Commentary

Eminent Domain Abuses Minorities, Poor

A new study from the Institute for Justice in Wahsington, D.C. provides empirical support for what most of us already now: the poor and minorities are the ones most victimized when eminent domain is used for so-called economic development puproses. After examining 184 projects across the nation, the IJ report concluded that:

58 percent of those targeted with the threat of eminent domain were minority residents (compared to only 45 percent in surrounding neighborhoods that were not targeted with takings), and those targeted had an annual median income of less than $19,000 (compared to $23,000 in surrounding neighborhoods). Moreover, a greater percentage of people living in areas targeted for eminent domain for private development have less than a high school diploma and smaller percentages have various levels of college education compared to surrounding communities.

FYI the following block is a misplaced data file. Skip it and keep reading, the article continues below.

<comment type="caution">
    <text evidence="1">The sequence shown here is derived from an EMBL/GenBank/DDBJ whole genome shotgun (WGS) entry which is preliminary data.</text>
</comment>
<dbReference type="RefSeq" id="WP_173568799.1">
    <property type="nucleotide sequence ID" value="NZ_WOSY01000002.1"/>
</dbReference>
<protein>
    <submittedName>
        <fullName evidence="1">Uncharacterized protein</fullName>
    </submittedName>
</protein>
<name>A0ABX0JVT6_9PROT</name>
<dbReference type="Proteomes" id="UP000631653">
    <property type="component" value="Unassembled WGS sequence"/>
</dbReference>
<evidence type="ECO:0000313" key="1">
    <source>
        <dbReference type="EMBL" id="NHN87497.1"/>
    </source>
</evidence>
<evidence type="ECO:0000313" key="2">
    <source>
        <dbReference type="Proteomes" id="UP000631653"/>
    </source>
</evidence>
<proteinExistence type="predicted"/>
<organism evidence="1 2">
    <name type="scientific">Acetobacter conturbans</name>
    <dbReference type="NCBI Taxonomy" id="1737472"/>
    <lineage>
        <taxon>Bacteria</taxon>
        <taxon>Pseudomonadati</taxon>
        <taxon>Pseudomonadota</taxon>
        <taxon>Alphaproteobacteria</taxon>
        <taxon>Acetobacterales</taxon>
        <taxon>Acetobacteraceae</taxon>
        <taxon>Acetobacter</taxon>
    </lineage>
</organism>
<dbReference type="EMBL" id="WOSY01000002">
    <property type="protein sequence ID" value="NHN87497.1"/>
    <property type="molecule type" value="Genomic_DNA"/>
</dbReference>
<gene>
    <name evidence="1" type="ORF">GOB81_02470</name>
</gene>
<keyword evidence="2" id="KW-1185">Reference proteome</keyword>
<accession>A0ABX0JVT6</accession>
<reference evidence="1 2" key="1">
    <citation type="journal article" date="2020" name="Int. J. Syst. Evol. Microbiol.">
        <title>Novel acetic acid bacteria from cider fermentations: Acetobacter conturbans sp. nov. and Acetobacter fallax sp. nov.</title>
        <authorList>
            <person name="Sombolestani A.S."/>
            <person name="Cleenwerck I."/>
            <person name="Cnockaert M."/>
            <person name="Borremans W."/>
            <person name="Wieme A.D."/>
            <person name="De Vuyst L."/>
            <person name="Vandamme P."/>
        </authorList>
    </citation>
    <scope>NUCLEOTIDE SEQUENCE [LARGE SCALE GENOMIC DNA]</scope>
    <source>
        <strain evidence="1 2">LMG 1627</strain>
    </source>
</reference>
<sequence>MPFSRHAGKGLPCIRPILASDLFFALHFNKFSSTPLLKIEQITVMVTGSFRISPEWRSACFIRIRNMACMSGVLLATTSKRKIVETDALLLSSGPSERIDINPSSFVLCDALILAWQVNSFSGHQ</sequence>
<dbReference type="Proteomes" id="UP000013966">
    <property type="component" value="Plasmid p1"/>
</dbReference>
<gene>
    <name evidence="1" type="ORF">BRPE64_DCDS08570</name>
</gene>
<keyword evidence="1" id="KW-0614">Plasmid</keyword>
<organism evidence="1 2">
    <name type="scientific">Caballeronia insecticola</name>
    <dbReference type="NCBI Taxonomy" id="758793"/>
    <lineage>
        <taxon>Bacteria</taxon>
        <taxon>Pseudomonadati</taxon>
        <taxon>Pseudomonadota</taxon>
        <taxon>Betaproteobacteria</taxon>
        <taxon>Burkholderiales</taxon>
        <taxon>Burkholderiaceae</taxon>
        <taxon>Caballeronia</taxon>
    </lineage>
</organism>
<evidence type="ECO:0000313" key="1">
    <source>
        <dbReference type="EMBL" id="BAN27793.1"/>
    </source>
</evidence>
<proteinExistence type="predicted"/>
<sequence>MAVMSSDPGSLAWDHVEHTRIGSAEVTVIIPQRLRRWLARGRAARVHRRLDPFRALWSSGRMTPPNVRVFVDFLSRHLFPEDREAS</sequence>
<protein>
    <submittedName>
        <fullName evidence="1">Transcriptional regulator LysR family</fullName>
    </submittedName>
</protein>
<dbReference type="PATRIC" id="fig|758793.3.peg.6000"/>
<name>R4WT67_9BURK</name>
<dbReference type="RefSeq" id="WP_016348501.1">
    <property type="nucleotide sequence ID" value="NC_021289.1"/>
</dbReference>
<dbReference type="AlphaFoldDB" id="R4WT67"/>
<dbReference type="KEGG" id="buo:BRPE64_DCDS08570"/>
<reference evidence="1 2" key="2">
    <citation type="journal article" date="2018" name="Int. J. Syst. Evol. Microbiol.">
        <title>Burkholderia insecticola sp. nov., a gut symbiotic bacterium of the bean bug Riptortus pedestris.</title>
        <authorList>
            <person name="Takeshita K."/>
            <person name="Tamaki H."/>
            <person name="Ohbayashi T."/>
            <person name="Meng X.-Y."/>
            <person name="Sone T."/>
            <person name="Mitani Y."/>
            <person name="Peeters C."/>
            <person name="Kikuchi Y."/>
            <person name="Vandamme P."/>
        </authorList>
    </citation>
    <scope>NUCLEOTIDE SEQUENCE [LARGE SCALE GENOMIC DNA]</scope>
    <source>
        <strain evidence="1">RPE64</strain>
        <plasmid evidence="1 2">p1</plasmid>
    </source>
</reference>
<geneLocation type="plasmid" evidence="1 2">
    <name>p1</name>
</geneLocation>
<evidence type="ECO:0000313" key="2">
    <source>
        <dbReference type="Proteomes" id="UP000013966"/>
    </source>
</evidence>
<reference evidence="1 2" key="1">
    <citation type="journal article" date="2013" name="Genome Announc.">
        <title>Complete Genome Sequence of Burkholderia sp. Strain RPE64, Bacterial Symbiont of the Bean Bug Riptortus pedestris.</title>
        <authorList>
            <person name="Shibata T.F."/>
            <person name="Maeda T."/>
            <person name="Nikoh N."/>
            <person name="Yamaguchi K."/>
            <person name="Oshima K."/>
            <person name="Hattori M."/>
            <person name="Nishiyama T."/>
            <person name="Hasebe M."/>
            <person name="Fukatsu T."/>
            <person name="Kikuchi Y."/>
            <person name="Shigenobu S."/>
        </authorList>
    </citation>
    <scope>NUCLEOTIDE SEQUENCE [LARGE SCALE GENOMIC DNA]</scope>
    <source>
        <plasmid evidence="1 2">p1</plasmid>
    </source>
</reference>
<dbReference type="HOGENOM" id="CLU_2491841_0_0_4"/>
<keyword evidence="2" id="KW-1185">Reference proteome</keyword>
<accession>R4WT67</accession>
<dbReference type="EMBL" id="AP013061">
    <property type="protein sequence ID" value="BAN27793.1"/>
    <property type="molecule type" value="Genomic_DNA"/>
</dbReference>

The full report can be found here.

Samuel R. Staley, Ph.D. is a senior research fellow at Reason Foundation and managing director of the DeVoe L. Moore Center at Florida State University in Tallahassee where he teaches graduate and undergraduate courses in urban planning, regulation, and urban economics. Prior to joining Florida State, Staley was director of urban growth and land-use policy for Reason Foundation where he helped establish its urban policy program in 1997.